International Justice Mission: Rescue or Intervention

–by Abigail Agosta–


Slavery still exists in the world today. International Justice Mission (IJM) is a global organization working to stop the cycles that create unsafe environments and put people in vulnerable situations. They seek to accomplish their mission by rescuing and restoring victims of violence, bringing criminals to justice, and working with communities to build better justice systems. While this organization has a clear goal, an effective setup, and good intentions, much of their marketing relies on imagery and storytelling that toes––and often crosses––the line of ethical and moral marketing strategies. While seeking to rescue and empower individuals entrapped in a cycle of slavery and trafficking, IJM focuses most heavily on victims and survivors, relying on their stories and photographs to call supporters to action. This paper will look at the problematic nature of this marketing practice while also discussing IJM’s method of intervention in select African countries and communities.


Slavery still exists today, all over the world and in numerous forms. International Justice Mission (IJM) is a global, evangelical Christian organization whose mission is to stop cycles that create unsafe environments and puts people in vulnerable situations. IJM was founded in 1994 by a human rights attorney, Gary Haugen. After conducting an investigation on Rwandan genocide in the U.N., Haugen began to believe that the community there did not need missionaries, food or financial aid. Rather, they needed systemic violence to stop. The organization seeks to accomplish this through interventions in communities around the world. This entry will look at whether these interventions are conducted in ethical and moral ways, with local cultures taken into consideration, and whether or not victims and survivors of violence are treated with respect. IJM employs over 900 people, worldwide, including lawyers, law enforcement, and social workers who, according to IJM, partner with local counterparts and police to assist victims. These individuals receiving assistance may be experiencing slavery, sexual violence, or land seizures.

The key to IJM’s work is harnessing power to bring justice to those in need. This approach and narrative create power dynamics within communities and between the organization and local people––both with counterparts and the general populace. This article will look at IJM’s interventions in Uganda and Ghana, specifically the engagement with land grabbing, intimate partner violence, and child labor trafficking.



Methodological approaches and intentions for humanitarianism are built around a framework of imperialistic and colonial theories. Africa, as an entire continent, is too often reduced to negative stereotypes, shaded by Western imperialism, racist tropes, and relationships clouded by power dynamics. Parker and Rathbone (2017) describe this problem, saying that there is an assumption that the continent is unified by more than geography, “a unity that not only binds it together but sets it apart from other parts of the world” (p. 2). Western perspectives and interpretations, carried down by historically colonial stories, have shaped understandings of Africa and its people. Rather than allow Africans to tell their own histories, varied cultures, and social norms, the West has decided what the continent is and what the people need. And what they need is rescuing, help, and aid. Iweala (2007) blames this on the West’s self-image, one that is a “sexy, politically active generation” that likes seeing “celebrities pictured in the foreground, forlorn Africans in the back”. Humanitarian organizations oftentimes fail to listen to local needs and cultures, instead relying on imperialistic narratives that have been historically constructed by racist structures and cycles. International Justice Mission walks a fine line with their presence in African continents. While they claim to take ethical steps to get to know the communities that intervene in, the organization can come across as a “pornographer of death”, constructing a heroic image of themselves for the consumption of their supporters and the media, rather than an organization solely dedicated to empowering communities (Barnett & Weiss, 2008, p. 6).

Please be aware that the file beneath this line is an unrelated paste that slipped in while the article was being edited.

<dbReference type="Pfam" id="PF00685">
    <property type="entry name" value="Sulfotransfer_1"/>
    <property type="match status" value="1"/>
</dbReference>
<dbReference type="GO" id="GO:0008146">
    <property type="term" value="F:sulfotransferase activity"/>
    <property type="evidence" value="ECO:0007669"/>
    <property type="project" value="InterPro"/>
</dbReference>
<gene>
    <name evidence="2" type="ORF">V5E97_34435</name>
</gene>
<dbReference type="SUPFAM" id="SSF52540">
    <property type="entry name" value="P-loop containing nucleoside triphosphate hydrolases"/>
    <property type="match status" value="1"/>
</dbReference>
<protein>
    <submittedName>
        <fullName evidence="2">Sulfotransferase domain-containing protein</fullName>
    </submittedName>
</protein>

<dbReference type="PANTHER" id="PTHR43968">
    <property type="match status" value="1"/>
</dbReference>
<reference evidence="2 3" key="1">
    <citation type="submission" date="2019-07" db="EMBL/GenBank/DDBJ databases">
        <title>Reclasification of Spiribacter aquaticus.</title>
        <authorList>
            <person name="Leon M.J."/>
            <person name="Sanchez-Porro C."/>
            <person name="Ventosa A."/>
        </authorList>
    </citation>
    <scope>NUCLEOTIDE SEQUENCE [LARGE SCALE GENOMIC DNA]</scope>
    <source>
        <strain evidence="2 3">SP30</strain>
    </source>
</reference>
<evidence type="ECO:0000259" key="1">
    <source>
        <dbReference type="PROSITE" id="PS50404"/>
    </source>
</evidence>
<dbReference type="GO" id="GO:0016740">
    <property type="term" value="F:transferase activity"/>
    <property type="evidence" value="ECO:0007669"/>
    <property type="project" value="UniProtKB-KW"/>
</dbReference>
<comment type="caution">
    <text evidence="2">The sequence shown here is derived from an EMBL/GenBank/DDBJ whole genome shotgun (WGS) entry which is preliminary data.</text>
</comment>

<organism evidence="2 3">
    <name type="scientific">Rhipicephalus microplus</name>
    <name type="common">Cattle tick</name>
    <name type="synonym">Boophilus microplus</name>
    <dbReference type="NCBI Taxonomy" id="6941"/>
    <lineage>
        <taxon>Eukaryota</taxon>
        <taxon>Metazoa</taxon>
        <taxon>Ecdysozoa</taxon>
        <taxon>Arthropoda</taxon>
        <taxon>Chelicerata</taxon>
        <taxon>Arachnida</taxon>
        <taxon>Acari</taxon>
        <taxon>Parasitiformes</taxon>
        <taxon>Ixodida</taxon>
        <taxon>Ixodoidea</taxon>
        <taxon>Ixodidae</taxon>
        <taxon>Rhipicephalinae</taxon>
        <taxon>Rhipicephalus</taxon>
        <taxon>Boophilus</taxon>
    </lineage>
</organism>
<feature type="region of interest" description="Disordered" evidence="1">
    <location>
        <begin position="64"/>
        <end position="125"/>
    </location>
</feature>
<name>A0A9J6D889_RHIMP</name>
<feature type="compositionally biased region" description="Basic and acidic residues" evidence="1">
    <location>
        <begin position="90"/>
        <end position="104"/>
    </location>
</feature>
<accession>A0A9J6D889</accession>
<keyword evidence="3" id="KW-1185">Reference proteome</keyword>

Land Grabbing in Uganda

According to Charity Navigator’s 2018 report on IJM, the organization and its partners rescued 4,660 individuals, convicted 195 criminals, and trained 29,851 people. In 2008, “IJM started assisting Ugandan widows whose land had been taken…the organization created a mentorship program for duty bearers on cases of property grabbing” (p. 18). Those duty bearers refer to local community leaders, police, and justice officials. The organization first intervened in Mukono County, a rural area outside of Kampala, where IJM claims to have “helped restore more than 1,200 widows, orphans and their family members to their land; trained more than 10,000 police, judges, officials, church leaders and other community members on property grabbing; and contributed to the arrest of more than 100 suspects for land theft-related offenses” between 2012-2017 (p. 18). At the beginning of the intervention, IJM conducted surveys throughout Mukono country, speaking with widows to learn about their lived experiences with property grabbing. Workers from IJM also reviewed case files and conducted focus groups with key stakeholders in the community (p. 18). By conducting these reviews and surveys before and after their programming launched, IJM found a nearly 50% decrease in property grabbing crimes in the Mukono county (p. 19).